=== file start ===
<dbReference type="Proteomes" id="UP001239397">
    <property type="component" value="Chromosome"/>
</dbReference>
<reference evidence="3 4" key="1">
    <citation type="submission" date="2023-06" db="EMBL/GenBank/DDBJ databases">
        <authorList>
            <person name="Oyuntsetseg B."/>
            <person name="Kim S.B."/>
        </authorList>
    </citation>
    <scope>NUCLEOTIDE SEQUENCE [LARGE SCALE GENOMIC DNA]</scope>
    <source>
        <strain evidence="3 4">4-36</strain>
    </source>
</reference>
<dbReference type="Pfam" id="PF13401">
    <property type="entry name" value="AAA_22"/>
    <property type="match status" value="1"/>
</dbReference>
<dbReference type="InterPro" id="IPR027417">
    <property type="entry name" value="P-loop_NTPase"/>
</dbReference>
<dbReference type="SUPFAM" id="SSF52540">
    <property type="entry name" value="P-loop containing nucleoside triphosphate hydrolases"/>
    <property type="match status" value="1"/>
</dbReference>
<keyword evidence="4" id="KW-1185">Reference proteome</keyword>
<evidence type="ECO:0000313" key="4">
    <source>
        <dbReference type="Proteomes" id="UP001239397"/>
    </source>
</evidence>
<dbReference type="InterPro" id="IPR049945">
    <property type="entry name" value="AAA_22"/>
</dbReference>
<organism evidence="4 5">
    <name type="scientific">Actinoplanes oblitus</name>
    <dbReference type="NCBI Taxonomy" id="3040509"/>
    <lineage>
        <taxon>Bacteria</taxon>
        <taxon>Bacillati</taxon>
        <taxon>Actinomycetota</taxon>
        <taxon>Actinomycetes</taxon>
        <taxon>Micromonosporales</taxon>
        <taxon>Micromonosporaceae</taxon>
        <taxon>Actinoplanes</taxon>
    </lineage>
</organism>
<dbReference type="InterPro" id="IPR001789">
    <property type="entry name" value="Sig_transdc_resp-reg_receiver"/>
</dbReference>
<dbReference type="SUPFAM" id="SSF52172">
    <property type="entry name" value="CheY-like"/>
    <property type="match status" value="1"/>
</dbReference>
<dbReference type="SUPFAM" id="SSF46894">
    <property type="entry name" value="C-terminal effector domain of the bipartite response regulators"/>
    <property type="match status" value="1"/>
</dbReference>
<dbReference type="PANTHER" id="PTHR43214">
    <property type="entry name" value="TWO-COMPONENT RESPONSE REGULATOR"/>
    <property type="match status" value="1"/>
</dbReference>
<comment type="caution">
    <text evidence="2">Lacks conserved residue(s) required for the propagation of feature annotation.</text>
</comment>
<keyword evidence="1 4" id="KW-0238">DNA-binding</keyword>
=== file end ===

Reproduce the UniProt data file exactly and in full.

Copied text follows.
<dbReference type="Proteomes" id="UP001239397">
    <property type="component" value="Chromosome"/>
</dbReference>
<reference evidence="3 4" key="1">
    <citation type="submission" date="2023-06" db="EMBL/GenBank/DDBJ databases">
        <authorList>
            <person name="Oyuntsetseg B."/>
            <person name="Kim S.B."/>
        </authorList>
    </citation>
    <scope>NUCLEOTIDE SEQUENCE [LARGE SCALE GENOMIC DNA]</scope>
    <source>
        <strain evidence="3 4">4-36</strain>
    </source>
</reference>
<dbReference type="Pfam" id="PF13401">
    <property type="entry name" value="AAA_22"/>
    <property type="match status" value="1"/>
</dbReference>
<dbReference type="InterPro" id="IPR027417">
    <property type="entry name" value="P-loop_NTPase"/>
</dbReference>
<dbReference type="SUPFAM" id="SSF52540">
    <property type="entry name" value="P-loop containing nucleoside triphosphate hydrolases"/>
    <property type="match status" value="1"/>
</dbReference>
<keyword evidence="4" id="KW-1185">Reference proteome</keyword>
<evidence type="ECO:0000313" key="4">
    <source>
        <dbReference type="Proteomes" id="UP001239397"/>
    </source>
</evidence>
<dbReference type="InterPro" id="IPR049945">
    <property type="entry name" value="AAA_22"/>
</dbReference>
<organism evidence="4 5">
    <name type="scientific">Actinoplanes oblitus</name>
    <dbReference type="NCBI Taxonomy" id="3040509"/>
    <lineage>
        <taxon>Bacteria</taxon>
        <taxon>Bacillati</taxon>
        <taxon>Actinomycetota</taxon>
        <taxon>Actinomycetes</taxon>
        <taxon>Micromonosporales</taxon>
        <taxon>Micromonosporaceae</taxon>
        <taxon>Actinoplanes</taxon>
    </lineage>
</organism>
<dbReference type="InterPro" id="IPR001789">
    <property type="entry name" value="Sig_transdc_resp-reg_receiver"/>
</dbReference>
<dbReference type="SUPFAM" id="SSF52172">
    <property type="entry name" value="CheY-like"/>
    <property type="match status" value="1"/>
</dbReference>
<dbReference type="SUPFAM" id="SSF46894">
    <property type="entry name" value="C-terminal effector domain of the bipartite response regulators"/>
    <property type="match status" value="1"/>
</dbReference>
<dbReference type="PANTHER" id="PTHR43214">
    <property type="entry name" value="TWO-COMPONENT RESPONSE REGULATOR"/>
    <property type="match status" value="1"/>
</dbReference>
<comment type="caution">
    <text evidence="2">Lacks conserved residue(s) required for the propagation of feature annotation.</text>
</comment>
<keyword evidence="1 4" id="KW-0238">DNA-binding</keyword>